Another hope dashed - Tocilizumab not as promising as hoped in a new trial
Earlier this week we covered three JAMA Internal Medicine papers assessing drug called tocilizumab, a monoclonal antibody that targets interleukin-6 receptors, thought to contribute to the human body's counterproductive immune response to SARS-CoV-2, the virus that causes covid-19. The studies from earlier this week were disappointing overall but left us with a glimmer of hope that the medication might still benefit a subset of patients.
The idea is that this medication reduces the inflammatory response seen in critically ill patients with covid-19. Released today in New England Journal of Medicine is an industry funded study looking at this drug's efficacy. Sadly these results are also not promising. Researchers at Massachusetts General Hospital studied whether drug administration affected the need for mechanical ventilation or death, prior to intubation. This well performed double-blind placebo-controlled study required patients to have confirmed SARS-CoV-2 and at least two of the following clinical features: fever, abnormal lung findings on radiological imaging (such as chest x-rays of CT scan), or the need for supplemental oxygen.
A total of 243 patients (58 percent of whom were men) were enrolled who had a median age of 59.8 years. Tocilizumab was found to have a hazard ratio of 0.83 for intubation or death, but the ratio crossed the 1.0 threshold (less than 1.0 would indicate fewer deaths, more than 1.0 would indicated more deaths), meaning that it cannot be said to be a statistically meaningful result (the authors are 95 percent certain that the "true" ratio is somewhere between 0.38 and 1.81). At two weeks, 18 percent of the patients who received the monoclonal antibody drug had disease worsening compared to 15 percent among those who received placebo. The discontinuation of supplemental oxygen was very similar in both groups as well (5.0 days vs 4.9 days).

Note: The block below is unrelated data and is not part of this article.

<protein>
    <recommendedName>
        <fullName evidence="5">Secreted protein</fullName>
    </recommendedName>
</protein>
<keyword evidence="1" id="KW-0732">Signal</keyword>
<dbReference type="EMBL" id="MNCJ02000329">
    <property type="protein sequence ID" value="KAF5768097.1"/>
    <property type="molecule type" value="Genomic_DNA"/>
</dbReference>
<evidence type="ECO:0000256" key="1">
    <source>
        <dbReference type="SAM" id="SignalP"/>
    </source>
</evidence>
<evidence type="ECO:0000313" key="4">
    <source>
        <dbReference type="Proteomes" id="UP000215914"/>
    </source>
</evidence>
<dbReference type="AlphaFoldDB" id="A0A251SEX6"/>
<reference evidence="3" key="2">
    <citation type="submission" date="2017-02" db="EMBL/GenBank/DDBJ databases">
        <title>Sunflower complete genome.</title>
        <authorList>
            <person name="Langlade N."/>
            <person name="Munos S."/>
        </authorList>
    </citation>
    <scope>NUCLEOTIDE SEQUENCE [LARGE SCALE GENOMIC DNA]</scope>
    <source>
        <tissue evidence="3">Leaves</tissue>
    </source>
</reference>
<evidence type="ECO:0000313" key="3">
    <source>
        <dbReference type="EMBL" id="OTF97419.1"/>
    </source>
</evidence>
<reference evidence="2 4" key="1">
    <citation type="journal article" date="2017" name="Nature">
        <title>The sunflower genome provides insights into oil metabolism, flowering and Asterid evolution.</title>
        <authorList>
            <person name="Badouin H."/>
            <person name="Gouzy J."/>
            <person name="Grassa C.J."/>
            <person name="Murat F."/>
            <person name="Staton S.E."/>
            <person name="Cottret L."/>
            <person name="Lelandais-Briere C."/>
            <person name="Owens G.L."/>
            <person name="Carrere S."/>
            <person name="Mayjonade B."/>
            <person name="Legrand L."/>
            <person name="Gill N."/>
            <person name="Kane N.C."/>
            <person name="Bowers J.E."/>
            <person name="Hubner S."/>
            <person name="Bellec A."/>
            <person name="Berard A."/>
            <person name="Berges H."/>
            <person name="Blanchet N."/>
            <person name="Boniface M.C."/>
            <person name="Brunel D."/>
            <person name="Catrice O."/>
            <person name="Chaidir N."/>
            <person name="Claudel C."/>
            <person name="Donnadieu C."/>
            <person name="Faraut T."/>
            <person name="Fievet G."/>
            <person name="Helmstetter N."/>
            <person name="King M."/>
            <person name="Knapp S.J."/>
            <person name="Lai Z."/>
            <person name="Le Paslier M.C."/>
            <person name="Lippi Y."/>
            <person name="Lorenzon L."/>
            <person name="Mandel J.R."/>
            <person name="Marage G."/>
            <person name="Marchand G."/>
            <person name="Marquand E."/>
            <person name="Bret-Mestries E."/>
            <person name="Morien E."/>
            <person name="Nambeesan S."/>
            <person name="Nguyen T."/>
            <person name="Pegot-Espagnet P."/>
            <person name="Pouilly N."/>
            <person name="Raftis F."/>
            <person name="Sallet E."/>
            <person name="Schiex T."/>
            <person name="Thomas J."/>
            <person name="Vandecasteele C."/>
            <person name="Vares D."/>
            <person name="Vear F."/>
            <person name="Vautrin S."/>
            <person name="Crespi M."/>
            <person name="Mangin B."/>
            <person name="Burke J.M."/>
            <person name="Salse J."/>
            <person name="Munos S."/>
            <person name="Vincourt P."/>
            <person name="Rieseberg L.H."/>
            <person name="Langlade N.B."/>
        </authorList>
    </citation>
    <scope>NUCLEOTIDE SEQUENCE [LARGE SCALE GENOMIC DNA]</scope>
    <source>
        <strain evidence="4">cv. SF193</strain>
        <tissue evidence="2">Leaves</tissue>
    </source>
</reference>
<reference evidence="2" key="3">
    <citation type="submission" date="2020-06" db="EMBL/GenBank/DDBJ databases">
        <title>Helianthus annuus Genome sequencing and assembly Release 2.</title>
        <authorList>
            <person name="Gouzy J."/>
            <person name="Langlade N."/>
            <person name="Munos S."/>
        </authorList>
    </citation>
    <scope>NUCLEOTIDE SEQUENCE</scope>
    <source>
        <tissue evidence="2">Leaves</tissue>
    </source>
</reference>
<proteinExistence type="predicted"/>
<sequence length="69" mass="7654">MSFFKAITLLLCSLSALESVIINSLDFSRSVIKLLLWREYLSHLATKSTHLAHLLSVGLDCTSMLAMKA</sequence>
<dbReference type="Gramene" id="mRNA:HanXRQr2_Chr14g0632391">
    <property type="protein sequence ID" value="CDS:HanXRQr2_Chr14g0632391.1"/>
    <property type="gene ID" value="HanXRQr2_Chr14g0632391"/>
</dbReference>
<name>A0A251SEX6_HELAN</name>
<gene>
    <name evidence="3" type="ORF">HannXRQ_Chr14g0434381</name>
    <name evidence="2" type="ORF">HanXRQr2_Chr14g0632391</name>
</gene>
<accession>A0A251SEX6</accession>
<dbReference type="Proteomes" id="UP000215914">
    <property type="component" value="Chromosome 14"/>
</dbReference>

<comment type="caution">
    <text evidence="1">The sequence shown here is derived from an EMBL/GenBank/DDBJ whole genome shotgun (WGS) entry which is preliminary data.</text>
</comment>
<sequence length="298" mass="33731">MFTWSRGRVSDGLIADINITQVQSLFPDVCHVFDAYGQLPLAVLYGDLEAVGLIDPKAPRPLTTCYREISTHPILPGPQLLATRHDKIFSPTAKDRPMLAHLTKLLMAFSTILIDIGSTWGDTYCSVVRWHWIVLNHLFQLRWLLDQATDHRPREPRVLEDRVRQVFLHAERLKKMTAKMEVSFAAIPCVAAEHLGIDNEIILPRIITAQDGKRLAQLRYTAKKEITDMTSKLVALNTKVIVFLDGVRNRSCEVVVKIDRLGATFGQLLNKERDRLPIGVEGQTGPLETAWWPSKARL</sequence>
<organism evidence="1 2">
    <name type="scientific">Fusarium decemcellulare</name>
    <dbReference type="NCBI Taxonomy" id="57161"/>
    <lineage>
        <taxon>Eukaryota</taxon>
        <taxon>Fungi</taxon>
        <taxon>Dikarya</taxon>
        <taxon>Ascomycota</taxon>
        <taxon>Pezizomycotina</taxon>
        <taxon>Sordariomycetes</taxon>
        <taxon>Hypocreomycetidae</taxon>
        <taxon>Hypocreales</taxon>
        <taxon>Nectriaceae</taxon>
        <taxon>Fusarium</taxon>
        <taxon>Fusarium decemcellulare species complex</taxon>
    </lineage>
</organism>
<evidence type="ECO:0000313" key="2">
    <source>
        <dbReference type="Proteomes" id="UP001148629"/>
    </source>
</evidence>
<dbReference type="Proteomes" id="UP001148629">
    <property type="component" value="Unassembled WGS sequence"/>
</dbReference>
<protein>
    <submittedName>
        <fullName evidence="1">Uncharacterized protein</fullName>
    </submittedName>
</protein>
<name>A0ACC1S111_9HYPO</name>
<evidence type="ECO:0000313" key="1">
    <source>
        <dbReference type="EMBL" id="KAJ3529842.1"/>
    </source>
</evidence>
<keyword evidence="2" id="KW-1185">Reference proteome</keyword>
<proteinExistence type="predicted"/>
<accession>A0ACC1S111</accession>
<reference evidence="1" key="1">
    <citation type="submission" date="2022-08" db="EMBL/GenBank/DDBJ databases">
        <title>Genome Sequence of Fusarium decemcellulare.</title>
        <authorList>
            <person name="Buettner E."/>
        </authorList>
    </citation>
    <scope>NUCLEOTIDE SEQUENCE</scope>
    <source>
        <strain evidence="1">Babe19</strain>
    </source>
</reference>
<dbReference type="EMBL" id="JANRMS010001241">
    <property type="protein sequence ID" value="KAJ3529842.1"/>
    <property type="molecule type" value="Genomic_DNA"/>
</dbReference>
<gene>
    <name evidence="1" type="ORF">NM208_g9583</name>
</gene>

Of note, a reasonable portion of the patient group studied was Hispanic or Latino (45 percent) which does tend to reflect previous studies looking at patient demographics hospitalized with severe or critical cases of covid-19.
Unfortunately the use of the monoclonal antibody, tocilizumab was not found to prevent death or intubation in patients with covid-19. Given the very large confidence intervals it was hard for the authors to draw a conclusion as to whether this medication is harmful or helpful to patients with respect to a number of different clinical outcomes.